Journal of Molecular Histology & Medical Physiology

ISSN: 2684-494X

Open Access

Increased Detection of RNA Species in Histological Tissues Using a Two-Temperature Fixation Protocol


Abbey P. Theiss, David Jiang, Daniel R. Bauer, Anne Pedata, Dipti Tillu, Mark D. Robida, Michael Otter, William A. Day and David R. Chafin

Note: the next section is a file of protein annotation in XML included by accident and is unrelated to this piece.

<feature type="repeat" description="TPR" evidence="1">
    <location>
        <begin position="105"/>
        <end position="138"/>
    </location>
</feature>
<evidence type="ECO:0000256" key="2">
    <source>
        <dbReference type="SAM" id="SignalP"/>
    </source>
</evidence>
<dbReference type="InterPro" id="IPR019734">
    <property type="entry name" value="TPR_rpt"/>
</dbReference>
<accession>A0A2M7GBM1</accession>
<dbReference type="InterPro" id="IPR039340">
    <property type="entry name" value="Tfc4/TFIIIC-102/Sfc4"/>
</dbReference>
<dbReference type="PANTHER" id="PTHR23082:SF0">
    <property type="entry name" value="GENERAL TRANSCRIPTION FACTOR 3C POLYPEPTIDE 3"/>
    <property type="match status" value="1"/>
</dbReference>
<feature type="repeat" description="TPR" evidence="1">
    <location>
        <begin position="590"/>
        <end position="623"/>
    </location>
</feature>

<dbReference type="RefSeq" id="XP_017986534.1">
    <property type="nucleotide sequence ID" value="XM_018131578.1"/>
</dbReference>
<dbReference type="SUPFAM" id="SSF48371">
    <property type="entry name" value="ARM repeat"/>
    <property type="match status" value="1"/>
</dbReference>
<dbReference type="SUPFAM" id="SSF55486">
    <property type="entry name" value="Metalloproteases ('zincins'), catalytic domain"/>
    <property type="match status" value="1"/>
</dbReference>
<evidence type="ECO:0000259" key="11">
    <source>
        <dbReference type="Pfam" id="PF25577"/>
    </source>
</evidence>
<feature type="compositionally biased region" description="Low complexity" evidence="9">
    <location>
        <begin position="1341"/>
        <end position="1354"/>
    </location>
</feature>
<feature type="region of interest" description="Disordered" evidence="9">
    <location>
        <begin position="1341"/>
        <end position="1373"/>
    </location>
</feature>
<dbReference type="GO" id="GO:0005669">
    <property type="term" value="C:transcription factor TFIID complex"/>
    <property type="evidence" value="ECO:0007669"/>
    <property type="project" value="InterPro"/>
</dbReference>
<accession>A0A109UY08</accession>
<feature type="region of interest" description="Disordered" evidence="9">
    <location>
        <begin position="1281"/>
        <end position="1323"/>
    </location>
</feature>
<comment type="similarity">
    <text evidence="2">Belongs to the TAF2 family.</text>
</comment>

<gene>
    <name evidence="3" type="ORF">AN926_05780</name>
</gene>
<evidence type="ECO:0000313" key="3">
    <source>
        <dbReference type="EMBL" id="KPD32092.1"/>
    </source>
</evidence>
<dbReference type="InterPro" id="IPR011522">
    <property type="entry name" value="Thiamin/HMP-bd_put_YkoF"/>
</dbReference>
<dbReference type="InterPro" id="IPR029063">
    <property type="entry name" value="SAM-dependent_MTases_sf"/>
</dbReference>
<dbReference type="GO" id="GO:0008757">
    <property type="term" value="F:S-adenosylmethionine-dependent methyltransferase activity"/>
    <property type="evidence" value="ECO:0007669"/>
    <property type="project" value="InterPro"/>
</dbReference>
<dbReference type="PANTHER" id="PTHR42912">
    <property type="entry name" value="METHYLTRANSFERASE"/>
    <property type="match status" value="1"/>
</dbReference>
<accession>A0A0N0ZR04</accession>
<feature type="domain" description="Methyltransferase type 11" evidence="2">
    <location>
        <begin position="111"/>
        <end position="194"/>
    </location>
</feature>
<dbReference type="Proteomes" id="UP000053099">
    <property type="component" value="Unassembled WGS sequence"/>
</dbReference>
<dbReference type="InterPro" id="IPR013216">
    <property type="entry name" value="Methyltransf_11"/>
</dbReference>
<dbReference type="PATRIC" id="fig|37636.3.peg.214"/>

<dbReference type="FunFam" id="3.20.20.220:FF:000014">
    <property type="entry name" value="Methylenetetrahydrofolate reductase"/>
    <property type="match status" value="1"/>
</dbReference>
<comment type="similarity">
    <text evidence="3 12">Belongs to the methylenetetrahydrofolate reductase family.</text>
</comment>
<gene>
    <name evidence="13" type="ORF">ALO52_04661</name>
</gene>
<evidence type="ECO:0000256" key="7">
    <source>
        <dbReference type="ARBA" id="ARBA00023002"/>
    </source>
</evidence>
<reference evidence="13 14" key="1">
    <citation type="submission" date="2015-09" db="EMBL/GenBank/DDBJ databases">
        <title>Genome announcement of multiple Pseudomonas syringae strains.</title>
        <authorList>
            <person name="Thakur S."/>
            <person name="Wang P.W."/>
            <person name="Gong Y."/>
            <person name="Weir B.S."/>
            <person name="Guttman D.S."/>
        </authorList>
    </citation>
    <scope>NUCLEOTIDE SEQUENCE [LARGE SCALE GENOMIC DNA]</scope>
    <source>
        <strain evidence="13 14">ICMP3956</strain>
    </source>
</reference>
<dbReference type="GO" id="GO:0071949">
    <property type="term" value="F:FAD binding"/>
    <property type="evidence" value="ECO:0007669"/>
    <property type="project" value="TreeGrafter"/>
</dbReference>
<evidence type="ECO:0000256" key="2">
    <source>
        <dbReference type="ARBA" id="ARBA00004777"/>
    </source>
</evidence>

A number of diagnostic and research assays rely on accurately measuring the levels of ribonucleic acids (RNAs) in tissue. The best way to obtain high quality intact RNA from tissues is to use samples that are fresh. The standard for treating tissues used in pathology workflow is to treat with 10% neutral buffered formalin, alcohols, xylenes and waxes but produces lower quality material for detection of RNA. One barrier to analyzing RNA species in formalinfixed paraffin embedded tissues (FFPE) is the use of variable times that institutions fix tissue samples which causes variable preservation and assay results. Another barrier is how long samples sit at room temperature (RT) before fixing, so called cold ischemia time. We report here on increased detection of RNA species from our rapid twotemperature formalin fixation protocol (cold+warm) which standardizes tissue collection and reduces cold ischemic time as variables in RNA ISH analysis. Human tonsils, mouse xenograft tumors and cell culture samples were used as model systems in fixation time course experiments to determine sensitivity of RNA preservation to the level of fixation. To extend these results colon, breast and lung carcinoma clinical patient samples were also examined. The amount of detectable β-actin RNA or miRNAs increased with increasing fixation times in model systems. In clinical tissues, the amount of detectable RNA species dramatically increased (20-40 fold) in tissues fixed with the cold +warm method. A dramatic reduction (20-50 fold) in RNA levels was observed when the tissues had longer cold ischemia times with standard room temperature fixation.


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